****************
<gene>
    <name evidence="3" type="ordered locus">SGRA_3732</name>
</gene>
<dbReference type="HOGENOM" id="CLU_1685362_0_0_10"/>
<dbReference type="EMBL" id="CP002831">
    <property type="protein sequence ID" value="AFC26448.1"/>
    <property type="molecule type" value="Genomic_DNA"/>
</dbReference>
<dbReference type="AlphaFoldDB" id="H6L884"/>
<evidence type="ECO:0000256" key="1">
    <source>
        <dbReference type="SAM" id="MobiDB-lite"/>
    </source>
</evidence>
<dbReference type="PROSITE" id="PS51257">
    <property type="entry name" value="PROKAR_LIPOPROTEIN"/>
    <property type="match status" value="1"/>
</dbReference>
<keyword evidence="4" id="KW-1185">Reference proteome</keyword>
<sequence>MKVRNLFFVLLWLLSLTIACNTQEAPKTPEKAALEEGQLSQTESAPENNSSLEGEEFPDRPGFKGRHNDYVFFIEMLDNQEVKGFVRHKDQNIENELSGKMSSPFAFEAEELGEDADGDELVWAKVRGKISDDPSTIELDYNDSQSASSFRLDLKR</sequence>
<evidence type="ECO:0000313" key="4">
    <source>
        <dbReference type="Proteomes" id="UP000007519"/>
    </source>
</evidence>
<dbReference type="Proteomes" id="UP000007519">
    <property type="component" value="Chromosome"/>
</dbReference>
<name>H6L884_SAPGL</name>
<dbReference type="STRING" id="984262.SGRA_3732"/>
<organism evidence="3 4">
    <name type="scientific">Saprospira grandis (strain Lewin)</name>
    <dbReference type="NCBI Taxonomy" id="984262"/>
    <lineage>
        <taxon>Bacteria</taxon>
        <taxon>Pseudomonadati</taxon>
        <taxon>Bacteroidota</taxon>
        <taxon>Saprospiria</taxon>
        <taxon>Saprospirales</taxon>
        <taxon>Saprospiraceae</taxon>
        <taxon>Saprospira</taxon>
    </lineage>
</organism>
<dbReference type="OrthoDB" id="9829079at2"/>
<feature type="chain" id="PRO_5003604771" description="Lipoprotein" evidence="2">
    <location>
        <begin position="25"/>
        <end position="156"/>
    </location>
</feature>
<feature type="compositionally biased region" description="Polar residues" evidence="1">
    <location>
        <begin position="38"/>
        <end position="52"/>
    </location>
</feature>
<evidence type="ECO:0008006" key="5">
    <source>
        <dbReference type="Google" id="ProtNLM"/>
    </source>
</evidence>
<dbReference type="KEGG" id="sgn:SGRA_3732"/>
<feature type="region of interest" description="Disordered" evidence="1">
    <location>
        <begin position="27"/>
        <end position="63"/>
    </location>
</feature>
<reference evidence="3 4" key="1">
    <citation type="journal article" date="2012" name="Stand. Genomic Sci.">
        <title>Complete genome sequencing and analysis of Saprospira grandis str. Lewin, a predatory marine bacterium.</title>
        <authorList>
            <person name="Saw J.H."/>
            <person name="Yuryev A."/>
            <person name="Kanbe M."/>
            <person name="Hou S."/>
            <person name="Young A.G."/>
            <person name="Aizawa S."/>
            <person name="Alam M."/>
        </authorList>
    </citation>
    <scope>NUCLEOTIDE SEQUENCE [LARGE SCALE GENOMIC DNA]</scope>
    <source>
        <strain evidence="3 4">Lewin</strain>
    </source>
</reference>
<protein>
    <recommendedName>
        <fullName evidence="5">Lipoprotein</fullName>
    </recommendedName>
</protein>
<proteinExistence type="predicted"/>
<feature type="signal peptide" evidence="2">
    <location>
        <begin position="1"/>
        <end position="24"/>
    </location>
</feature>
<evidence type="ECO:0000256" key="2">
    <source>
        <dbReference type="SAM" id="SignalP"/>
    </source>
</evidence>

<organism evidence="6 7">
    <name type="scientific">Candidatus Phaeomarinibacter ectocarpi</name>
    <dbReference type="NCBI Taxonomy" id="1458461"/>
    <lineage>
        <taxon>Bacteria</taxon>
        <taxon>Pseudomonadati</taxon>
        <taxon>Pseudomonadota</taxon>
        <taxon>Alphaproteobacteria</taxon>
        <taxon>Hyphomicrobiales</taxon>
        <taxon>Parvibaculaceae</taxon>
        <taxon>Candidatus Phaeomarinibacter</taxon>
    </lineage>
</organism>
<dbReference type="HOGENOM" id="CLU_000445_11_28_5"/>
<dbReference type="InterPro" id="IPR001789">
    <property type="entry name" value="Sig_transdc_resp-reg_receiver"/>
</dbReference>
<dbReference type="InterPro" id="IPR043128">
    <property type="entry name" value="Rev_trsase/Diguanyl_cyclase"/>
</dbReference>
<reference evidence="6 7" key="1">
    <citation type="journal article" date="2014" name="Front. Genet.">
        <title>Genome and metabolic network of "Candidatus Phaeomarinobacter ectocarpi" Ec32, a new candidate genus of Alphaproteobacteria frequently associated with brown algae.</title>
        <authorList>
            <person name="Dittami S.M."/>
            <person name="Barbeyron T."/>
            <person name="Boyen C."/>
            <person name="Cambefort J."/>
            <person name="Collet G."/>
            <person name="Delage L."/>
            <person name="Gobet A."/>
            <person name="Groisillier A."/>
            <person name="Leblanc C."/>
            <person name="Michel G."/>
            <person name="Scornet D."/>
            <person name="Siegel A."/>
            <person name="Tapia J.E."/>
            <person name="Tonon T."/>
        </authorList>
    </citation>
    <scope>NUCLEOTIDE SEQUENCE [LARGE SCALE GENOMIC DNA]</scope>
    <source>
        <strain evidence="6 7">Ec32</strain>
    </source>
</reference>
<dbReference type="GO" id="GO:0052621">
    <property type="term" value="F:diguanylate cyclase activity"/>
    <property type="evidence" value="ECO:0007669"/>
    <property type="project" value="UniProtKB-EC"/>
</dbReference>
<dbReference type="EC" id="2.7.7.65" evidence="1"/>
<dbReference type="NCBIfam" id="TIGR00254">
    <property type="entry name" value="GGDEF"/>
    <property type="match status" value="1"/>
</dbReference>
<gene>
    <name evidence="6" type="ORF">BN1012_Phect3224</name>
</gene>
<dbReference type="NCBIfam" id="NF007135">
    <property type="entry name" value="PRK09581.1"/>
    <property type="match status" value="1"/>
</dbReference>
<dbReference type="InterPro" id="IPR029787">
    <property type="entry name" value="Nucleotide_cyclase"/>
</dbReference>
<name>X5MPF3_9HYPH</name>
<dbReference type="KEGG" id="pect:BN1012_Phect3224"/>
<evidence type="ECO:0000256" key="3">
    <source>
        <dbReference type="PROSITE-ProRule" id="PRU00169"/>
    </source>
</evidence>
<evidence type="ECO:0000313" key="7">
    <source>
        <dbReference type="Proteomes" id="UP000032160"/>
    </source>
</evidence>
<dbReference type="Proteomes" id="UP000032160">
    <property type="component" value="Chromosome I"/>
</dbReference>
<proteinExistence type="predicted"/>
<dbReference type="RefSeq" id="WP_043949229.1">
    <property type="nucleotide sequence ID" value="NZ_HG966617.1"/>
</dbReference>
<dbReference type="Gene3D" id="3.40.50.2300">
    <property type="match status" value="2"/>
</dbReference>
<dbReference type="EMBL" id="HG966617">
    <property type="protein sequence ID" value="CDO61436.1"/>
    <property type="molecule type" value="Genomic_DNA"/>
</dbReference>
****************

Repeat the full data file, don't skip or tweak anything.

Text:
<gene>
    <name evidence="3" type="ordered locus">SGRA_3732</name>
</gene>
<dbReference type="HOGENOM" id="CLU_1685362_0_0_10"/>
<dbReference type="EMBL" id="CP002831">
    <property type="protein sequence ID" value="AFC26448.1"/>
    <property type="molecule type" value="Genomic_DNA"/>
</dbReference>
<dbReference type="AlphaFoldDB" id="H6L884"/>
<evidence type="ECO:0000256" key="1">
    <source>
        <dbReference type="SAM" id="MobiDB-lite"/>
    </source>
</evidence>
<dbReference type="PROSITE" id="PS51257">
    <property type="entry name" value="PROKAR_LIPOPROTEIN"/>
    <property type="match status" value="1"/>
</dbReference>
<keyword evidence="4" id="KW-1185">Reference proteome</keyword>
<sequence>MKVRNLFFVLLWLLSLTIACNTQEAPKTPEKAALEEGQLSQTESAPENNSSLEGEEFPDRPGFKGRHNDYVFFIEMLDNQEVKGFVRHKDQNIENELSGKMSSPFAFEAEELGEDADGDELVWAKVRGKISDDPSTIELDYNDSQSASSFRLDLKR</sequence>
<evidence type="ECO:0000313" key="4">
    <source>
        <dbReference type="Proteomes" id="UP000007519"/>
    </source>
</evidence>
<dbReference type="Proteomes" id="UP000007519">
    <property type="component" value="Chromosome"/>
</dbReference>
<name>H6L884_SAPGL</name>
<dbReference type="STRING" id="984262.SGRA_3732"/>
<organism evidence="3 4">
    <name type="scientific">Saprospira grandis (strain Lewin)</name>
    <dbReference type="NCBI Taxonomy" id="984262"/>
    <lineage>
        <taxon>Bacteria</taxon>
        <taxon>Pseudomonadati</taxon>
        <taxon>Bacteroidota</taxon>
        <taxon>Saprospiria</taxon>
        <taxon>Saprospirales</taxon>
        <taxon>Saprospiraceae</taxon>
        <taxon>Saprospira</taxon>
    </lineage>
</organism>
<dbReference type="OrthoDB" id="9829079at2"/>
<feature type="chain" id="PRO_5003604771" description="Lipoprotein" evidence="2">
    <location>
        <begin position="25"/>
        <end position="156"/>
    </location>
</feature>
<feature type="compositionally biased region" description="Polar residues" evidence="1">
    <location>
        <begin position="38"/>
        <end position="52"/>
    </location>
</feature>
<evidence type="ECO:0008006" key="5">
    <source>
        <dbReference type="Google" id="ProtNLM"/>
    </source>
</evidence>
<dbReference type="KEGG" id="sgn:SGRA_3732"/>
<feature type="region of interest" description="Disordered" evidence="1">
    <location>
        <begin position="27"/>
        <end position="63"/>
    </location>
</feature>
<reference evidence="3 4" key="1">
    <citation type="journal article" date="2012" name="Stand. Genomic Sci.">
        <title>Complete genome sequencing and analysis of Saprospira grandis str. Lewin, a predatory marine bacterium.</title>
        <authorList>
            <person name="Saw J.H."/>
            <person name="Yuryev A."/>
            <person name="Kanbe M."/>
            <person name="Hou S."/>
            <person name="Young A.G."/>
            <person name="Aizawa S."/>
            <person name="Alam M."/>
        </authorList>
    </citation>
    <scope>NUCLEOTIDE SEQUENCE [LARGE SCALE GENOMIC DNA]</scope>
    <source>
        <strain evidence="3 4">Lewin</strain>
    </source>
</reference>
<protein>
    <recommendedName>
        <fullName evidence="5">Lipoprotein</fullName>
    </recommendedName>
</protein>
<proteinExistence type="predicted"/>
<feature type="signal peptide" evidence="2">
    <location>
        <begin position="1"/>
        <end position="24"/>
    </location>
</feature>
<evidence type="ECO:0000256" key="2">
    <source>
        <dbReference type="SAM" id="SignalP"/>
    </source>
</evidence>

<organism evidence="6 7">
    <name type="scientific">Candidatus Phaeomarinibacter ectocarpi</name>
    <dbReference type="NCBI Taxonomy" id="1458461"/>
    <lineage>
        <taxon>Bacteria</taxon>
        <taxon>Pseudomonadati</taxon>
        <taxon>Pseudomonadota</taxon>
        <taxon>Alphaproteobacteria</taxon>
        <taxon>Hyphomicrobiales</taxon>
        <taxon>Parvibaculaceae</taxon>
        <taxon>Candidatus Phaeomarinibacter</taxon>
    </lineage>
</organism>
<dbReference type="HOGENOM" id="CLU_000445_11_28_5"/>
<dbReference type="InterPro" id="IPR001789">
    <property type="entry name" value="Sig_transdc_resp-reg_receiver"/>
</dbReference>
<dbReference type="InterPro" id="IPR043128">
    <property type="entry name" value="Rev_trsase/Diguanyl_cyclase"/>
</dbReference>
<reference evidence="6 7" key="1">
    <citation type="journal article" date="2014" name="Front. Genet.">
        <title>Genome and metabolic network of "Candidatus Phaeomarinobacter ectocarpi" Ec32, a new candidate genus of Alphaproteobacteria frequently associated with brown algae.</title>
        <authorList>
            <person name="Dittami S.M."/>
            <person name="Barbeyron T."/>
            <person name="Boyen C."/>
            <person name="Cambefort J."/>
            <person name="Collet G."/>
            <person name="Delage L."/>
            <person name="Gobet A."/>
            <person name="Groisillier A."/>
            <person name="Leblanc C."/>
            <person name="Michel G."/>
            <person name="Scornet D."/>
            <person name="Siegel A."/>
            <person name="Tapia J.E."/>
            <person name="Tonon T."/>
        </authorList>
    </citation>
    <scope>NUCLEOTIDE SEQUENCE [LARGE SCALE GENOMIC DNA]</scope>
    <source>
        <strain evidence="6 7">Ec32</strain>
    </source>
</reference>
<dbReference type="GO" id="GO:0052621">
    <property type="term" value="F:diguanylate cyclase activity"/>
    <property type="evidence" value="ECO:0007669"/>
    <property type="project" value="UniProtKB-EC"/>
</dbReference>
<dbReference type="EC" id="2.7.7.65" evidence="1"/>
<dbReference type="NCBIfam" id="TIGR00254">
    <property type="entry name" value="GGDEF"/>
    <property type="match status" value="1"/>
</dbReference>
<gene>
    <name evidence="6" type="ORF">BN1012_Phect3224</name>
</gene>
<dbReference type="NCBIfam" id="NF007135">
    <property type="entry name" value="PRK09581.1"/>
    <property type="match status" value="1"/>
</dbReference>
<dbReference type="InterPro" id="IPR029787">
    <property type="entry name" value="Nucleotide_cyclase"/>
</dbReference>
<name>X5MPF3_9HYPH</name>
<dbReference type="KEGG" id="pect:BN1012_Phect3224"/>
<evidence type="ECO:0000256" key="3">
    <source>
        <dbReference type="PROSITE-ProRule" id="PRU00169"/>
    </source>
</evidence>
<evidence type="ECO:0000313" key="7">
    <source>
        <dbReference type="Proteomes" id="UP000032160"/>
    </source>
</evidence>
<dbReference type="Proteomes" id="UP000032160">
    <property type="component" value="Chromosome I"/>
</dbReference>
<proteinExistence type="predicted"/>
<dbReference type="RefSeq" id="WP_043949229.1">
    <property type="nucleotide sequence ID" value="NZ_HG966617.1"/>
</dbReference>
<dbReference type="Gene3D" id="3.40.50.2300">
    <property type="match status" value="2"/>
</dbReference>
<dbReference type="EMBL" id="HG966617">
    <property type="protein sequence ID" value="CDO61436.1"/>
    <property type="molecule type" value="Genomic_DNA"/>
</dbReference>